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No Anonymous Characters

tidalSandStrirationsOk! Another wonderful weekend Saori workshop with a great group, weaver houseguests, sunny warm days, warp rescues, beach magic and cake! What more could anyone ask for in life. The images here were connected by Amanda and her image of tidal sand striations at Manning Point. The weave is the final demo of the weekend – weaving without a reed.

No reed usually means no weft in that the warp threads crowd up much too cosily hiding the weft. But it can be overcome by forcing the heddles into a cramming and spacing situation. I did this with clothes pegs as used at Saori central. If you don’t have a Saori loom or similar with clearance at the top of the shafts you could certainly rig something up. Afterall that is what weaving is all about – adapting and thinking, thinking, trying, sampling.

Hover of the weavers

hover of the weavers

One of the most delightful aspects of weavers is the ‘dance’ they do regularly and always in my workshops! It’s a ‘hover of the weavers’. When a piece of cloth handwoven from the maker comes out, we hover, touch and show a bit of our hearts so easily. We try to imagine it was us creating that cloth and we see a window into the maker and make an instant connection. I just love it. I know it can sound soppy as I write it but it is such a powerful feeling. Cloth surely unites us in some small way and creates an instant injection point to connect with others.

Red warp weaveThe dark side?

Different to other workshops in the studio, this one had mostly very experienced weavers in it. Some [ Meg ] came from afar to investigate my possible defection to the dark side and offer rescue if needed! 🙂 What does Saori offer to established and experienced weavers who value the weavers’ skillset of perfect selvages, regulated perfection and mathematical structure.   Is it an undoing or regression? These are great questions and nice to discuss with wine.

I personally don’t see any conflict with traditional approaches and the opportunities offered by Saori free style weaving. I love it all and I am still learning everyday about the craft of weaving. The Saori approach appeals to a very wide range of people which is enriching the whole craft at present.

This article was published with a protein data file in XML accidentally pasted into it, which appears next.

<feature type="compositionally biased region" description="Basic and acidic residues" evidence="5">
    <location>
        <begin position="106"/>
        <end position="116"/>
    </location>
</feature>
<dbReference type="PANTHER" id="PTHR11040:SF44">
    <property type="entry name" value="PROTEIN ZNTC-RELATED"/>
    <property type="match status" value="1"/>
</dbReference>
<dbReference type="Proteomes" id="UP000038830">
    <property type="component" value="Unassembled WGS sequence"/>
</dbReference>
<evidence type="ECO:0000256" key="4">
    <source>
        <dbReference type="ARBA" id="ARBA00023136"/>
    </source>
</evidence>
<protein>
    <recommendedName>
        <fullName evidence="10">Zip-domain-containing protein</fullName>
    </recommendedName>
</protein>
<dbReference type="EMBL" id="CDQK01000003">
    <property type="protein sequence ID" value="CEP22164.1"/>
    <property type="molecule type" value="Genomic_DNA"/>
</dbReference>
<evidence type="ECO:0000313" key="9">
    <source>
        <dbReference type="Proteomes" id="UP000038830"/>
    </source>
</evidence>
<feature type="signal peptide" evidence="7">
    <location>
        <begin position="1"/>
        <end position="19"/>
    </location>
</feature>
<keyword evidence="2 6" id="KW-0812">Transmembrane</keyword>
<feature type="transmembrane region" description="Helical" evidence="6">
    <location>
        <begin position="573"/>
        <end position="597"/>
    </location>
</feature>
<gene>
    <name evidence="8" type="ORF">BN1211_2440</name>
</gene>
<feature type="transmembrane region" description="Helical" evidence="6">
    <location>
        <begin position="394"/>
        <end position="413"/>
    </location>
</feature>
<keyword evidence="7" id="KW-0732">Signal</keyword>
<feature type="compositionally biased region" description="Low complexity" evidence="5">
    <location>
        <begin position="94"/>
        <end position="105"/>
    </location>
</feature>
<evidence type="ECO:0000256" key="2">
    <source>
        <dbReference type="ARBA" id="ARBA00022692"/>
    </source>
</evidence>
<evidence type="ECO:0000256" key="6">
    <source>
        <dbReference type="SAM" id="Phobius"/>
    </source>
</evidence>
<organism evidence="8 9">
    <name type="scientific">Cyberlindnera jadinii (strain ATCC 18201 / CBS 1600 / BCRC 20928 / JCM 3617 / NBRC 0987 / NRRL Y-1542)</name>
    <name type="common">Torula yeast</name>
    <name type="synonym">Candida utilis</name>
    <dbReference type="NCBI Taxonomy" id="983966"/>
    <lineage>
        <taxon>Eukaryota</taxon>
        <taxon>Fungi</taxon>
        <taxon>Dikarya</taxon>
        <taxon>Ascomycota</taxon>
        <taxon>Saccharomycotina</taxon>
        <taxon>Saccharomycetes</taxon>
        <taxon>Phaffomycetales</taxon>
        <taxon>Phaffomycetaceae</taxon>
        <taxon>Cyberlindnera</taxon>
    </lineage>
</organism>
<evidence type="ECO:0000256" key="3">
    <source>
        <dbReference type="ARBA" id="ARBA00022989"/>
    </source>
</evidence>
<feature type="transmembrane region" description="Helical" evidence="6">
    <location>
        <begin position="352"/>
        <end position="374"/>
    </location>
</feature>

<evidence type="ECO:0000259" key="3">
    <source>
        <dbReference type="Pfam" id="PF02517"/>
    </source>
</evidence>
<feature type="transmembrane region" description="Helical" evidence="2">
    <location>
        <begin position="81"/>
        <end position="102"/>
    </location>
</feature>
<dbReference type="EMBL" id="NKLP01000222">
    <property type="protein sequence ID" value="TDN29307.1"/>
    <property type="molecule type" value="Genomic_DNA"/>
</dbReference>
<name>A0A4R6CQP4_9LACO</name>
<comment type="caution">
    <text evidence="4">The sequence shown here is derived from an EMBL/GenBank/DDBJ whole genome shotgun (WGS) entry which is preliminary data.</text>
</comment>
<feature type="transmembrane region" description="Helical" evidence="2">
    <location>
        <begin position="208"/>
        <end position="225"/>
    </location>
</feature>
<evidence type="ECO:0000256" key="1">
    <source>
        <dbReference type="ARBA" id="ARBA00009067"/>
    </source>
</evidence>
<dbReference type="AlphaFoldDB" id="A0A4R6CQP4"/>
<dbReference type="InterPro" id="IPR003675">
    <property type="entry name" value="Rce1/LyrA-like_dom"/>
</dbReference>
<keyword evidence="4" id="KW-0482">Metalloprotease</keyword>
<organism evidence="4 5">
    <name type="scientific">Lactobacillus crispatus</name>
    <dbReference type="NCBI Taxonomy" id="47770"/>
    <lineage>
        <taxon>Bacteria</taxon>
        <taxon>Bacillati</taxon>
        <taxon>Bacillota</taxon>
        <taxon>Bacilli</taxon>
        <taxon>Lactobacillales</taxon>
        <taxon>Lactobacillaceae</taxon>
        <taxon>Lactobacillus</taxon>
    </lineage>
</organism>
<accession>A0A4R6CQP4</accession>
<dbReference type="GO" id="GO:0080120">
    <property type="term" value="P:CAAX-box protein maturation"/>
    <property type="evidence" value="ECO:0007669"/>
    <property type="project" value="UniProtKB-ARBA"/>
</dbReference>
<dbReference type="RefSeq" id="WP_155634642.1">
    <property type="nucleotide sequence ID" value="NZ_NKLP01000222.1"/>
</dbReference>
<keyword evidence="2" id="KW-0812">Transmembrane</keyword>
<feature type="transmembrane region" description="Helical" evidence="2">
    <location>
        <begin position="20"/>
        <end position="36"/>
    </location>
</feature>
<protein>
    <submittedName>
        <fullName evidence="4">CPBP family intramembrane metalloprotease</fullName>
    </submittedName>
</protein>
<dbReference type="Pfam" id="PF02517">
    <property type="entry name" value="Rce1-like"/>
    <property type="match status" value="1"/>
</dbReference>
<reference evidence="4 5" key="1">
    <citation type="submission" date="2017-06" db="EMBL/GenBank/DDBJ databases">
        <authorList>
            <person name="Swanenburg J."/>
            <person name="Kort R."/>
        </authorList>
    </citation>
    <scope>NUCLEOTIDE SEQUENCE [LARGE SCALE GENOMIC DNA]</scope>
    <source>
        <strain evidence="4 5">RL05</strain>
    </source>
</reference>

Spinning on a drop spindleYarn delights

Of the many highlights of the workshop one lovely extra was Emma’s demo spinning on a Petlyn drop spindle and plying a ‘beehive’ yarn with a Saori bobbin. Emma is really a yarn technologist coming from a family of spinners and weavers. Her feel for twist and yarn control enabled her to create a special yarn with the absolute minimum of equipment. Of course she managed the Saori bobbin winder spinning in a second. Thank you Emma!

Woven Saori cloth with irregular threading

Wacky threadings

Strangely and perhaps subconsciously I had most of the looms threaded in more wacky threading arrangements. You can see this delightful work by Barb with the threading adding to the irregularity and movement of the weave.

 

Saori clothIt’s also rare that the beauty of the black warp is bought forward in this type of weaving but Gail did it beautifully. Combining the black cotton warp with special yarn and some of the techniques for creating texture with flat yarns worked really well for her. Weavers work with a knowledge that reveals in quite dramatic and studied ways.

white silk warp

Gerdi was with me for her third workshop. I’m so happy that she comes up to inspire me!  She was working on not one but two warps. This one shown is a white silk pre-wound which she works her magic on. She will be with her loom in a pop up shop at the Dungog festival shortly.

the warp rescueAmanda helped me out with some skein winding and especially with a total warp rescue at over 300 ends through the heddles and reed, fully warped without the benefit of a cross. A remarkable exercise in patience and tenacity. Thank you again. And thank you warmly to all of the participants for an inspiring workshop.

Story of Meg

Meg is a long time weaver and blogger who has connected many weavers on the internet and run weaving projects linking us over many countries. Projects such as Pics to Picks Design Challenge and the Small Scarf Virtual Exhibitions. After eight years of this type of connection we met her for the first time for the workshop. Waiting for her at the airport was a bit like meeting an internet date! The Internet can really be an amazing place sometimes and meeting Meg is one of those. See and read her experiences here.

As far as Saori vs all other weaving goes I can safely say that no cloth left the studio with a hint of suggestion that it had the anonymous characteristics sometimes present in manufactured cloth. Each cloth was utterly unique. Not one could be called anonymous.

 

 

5 Comments Post a comment
  1. Meg #

    Thank you again, Kaz, for a lovely time and the awesome cake! I’m looking forward to some reflecting and “quiet” weaving in the basement for the rest of the year.

    August 20, 2014
  2. Kaz, thank you for sharing the delights of your recent weaving weekend. It is always inspirational to hear and see the breadth and infinite variety that is Saori weaving (sort of like people hey?)

    August 22, 2014
  3. Emma #

    Hi Kaz

    Thank you for a terrific weekend – very inspirational!

    Emma

    August 23, 2014
  4. Thank you Meg, Heather and Emma! Yes, basement weaving is nice and also group weaving with cake.

    August 23, 2014
  5. I had a fantastic weekend……I’m presently deciding what to order along with a new Saori loom. The whole workshop was a real revelation….whole new way of thinking! Thank you so much. Barb

    August 25, 2014

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